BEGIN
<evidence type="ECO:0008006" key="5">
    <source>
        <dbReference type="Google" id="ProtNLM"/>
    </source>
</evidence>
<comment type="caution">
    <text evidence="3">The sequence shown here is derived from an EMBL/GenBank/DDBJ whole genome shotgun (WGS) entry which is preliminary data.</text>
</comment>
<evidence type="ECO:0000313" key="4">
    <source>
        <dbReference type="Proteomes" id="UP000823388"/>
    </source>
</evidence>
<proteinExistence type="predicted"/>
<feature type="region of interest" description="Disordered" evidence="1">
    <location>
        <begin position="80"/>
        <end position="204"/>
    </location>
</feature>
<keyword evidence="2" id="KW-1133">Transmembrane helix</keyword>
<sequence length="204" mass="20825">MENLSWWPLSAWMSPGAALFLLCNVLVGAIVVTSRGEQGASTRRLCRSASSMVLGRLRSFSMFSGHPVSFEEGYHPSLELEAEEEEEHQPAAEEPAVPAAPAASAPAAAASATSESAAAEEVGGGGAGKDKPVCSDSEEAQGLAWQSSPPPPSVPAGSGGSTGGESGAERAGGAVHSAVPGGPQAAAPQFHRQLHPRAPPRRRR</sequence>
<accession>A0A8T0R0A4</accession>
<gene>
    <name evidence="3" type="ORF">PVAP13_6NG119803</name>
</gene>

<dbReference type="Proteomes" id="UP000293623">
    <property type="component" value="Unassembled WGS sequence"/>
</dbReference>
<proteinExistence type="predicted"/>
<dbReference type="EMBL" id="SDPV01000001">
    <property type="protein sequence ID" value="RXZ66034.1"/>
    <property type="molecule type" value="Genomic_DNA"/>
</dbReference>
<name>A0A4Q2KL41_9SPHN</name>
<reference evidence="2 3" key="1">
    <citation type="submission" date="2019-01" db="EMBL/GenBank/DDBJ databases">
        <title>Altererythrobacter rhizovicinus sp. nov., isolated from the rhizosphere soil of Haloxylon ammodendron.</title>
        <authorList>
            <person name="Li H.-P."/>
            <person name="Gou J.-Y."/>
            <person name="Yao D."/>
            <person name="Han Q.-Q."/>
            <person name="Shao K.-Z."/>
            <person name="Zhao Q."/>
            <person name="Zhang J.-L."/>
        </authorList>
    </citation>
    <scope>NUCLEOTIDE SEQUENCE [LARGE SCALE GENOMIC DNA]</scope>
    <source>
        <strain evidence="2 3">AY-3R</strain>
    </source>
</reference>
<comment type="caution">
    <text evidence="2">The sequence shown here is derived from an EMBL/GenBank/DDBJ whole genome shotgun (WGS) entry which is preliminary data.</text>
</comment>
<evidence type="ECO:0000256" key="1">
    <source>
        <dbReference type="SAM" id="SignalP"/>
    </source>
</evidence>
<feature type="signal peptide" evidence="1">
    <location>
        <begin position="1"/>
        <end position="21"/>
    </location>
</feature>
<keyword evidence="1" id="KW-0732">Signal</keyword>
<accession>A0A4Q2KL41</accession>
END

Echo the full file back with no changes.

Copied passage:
<evidence type="ECO:0008006" key="5">
    <source>
        <dbReference type="Google" id="ProtNLM"/>
    </source>
</evidence>
<comment type="caution">
    <text evidence="3">The sequence shown here is derived from an EMBL/GenBank/DDBJ whole genome shotgun (WGS) entry which is preliminary data.</text>
</comment>
<evidence type="ECO:0000313" key="4">
    <source>
        <dbReference type="Proteomes" id="UP000823388"/>
    </source>
</evidence>
<proteinExistence type="predicted"/>
<feature type="region of interest" description="Disordered" evidence="1">
    <location>
        <begin position="80"/>
        <end position="204"/>
    </location>
</feature>
<keyword evidence="2" id="KW-1133">Transmembrane helix</keyword>
<sequence length="204" mass="20825">MENLSWWPLSAWMSPGAALFLLCNVLVGAIVVTSRGEQGASTRRLCRSASSMVLGRLRSFSMFSGHPVSFEEGYHPSLELEAEEEEEHQPAAEEPAVPAAPAASAPAAAASATSESAAAEEVGGGGAGKDKPVCSDSEEAQGLAWQSSPPPPSVPAGSGGSTGGESGAERAGGAVHSAVPGGPQAAAPQFHRQLHPRAPPRRRR</sequence>
<accession>A0A8T0R0A4</accession>
<gene>
    <name evidence="3" type="ORF">PVAP13_6NG119803</name>
</gene>

<dbReference type="Proteomes" id="UP000293623">
    <property type="component" value="Unassembled WGS sequence"/>
</dbReference>
<proteinExistence type="predicted"/>
<dbReference type="EMBL" id="SDPV01000001">
    <property type="protein sequence ID" value="RXZ66034.1"/>
    <property type="molecule type" value="Genomic_DNA"/>
</dbReference>
<name>A0A4Q2KL41_9SPHN</name>
<reference evidence="2 3" key="1">
    <citation type="submission" date="2019-01" db="EMBL/GenBank/DDBJ databases">
        <title>Altererythrobacter rhizovicinus sp. nov., isolated from the rhizosphere soil of Haloxylon ammodendron.</title>
        <authorList>
            <person name="Li H.-P."/>
            <person name="Gou J.-Y."/>
            <person name="Yao D."/>
            <person name="Han Q.-Q."/>
            <person name="Shao K.-Z."/>
            <person name="Zhao Q."/>
            <person name="Zhang J.-L."/>
        </authorList>
    </citation>
    <scope>NUCLEOTIDE SEQUENCE [LARGE SCALE GENOMIC DNA]</scope>
    <source>
        <strain evidence="2 3">AY-3R</strain>
    </source>
</reference>
<comment type="caution">
    <text evidence="2">The sequence shown here is derived from an EMBL/GenBank/DDBJ whole genome shotgun (WGS) entry which is preliminary data.</text>
</comment>
<evidence type="ECO:0000256" key="1">
    <source>
        <dbReference type="SAM" id="SignalP"/>
    </source>
</evidence>
<feature type="signal peptide" evidence="1">
    <location>
        <begin position="1"/>
        <end position="21"/>
    </location>
</feature>
<keyword evidence="1" id="KW-0732">Signal</keyword>
<accession>A0A4Q2KL41</accession>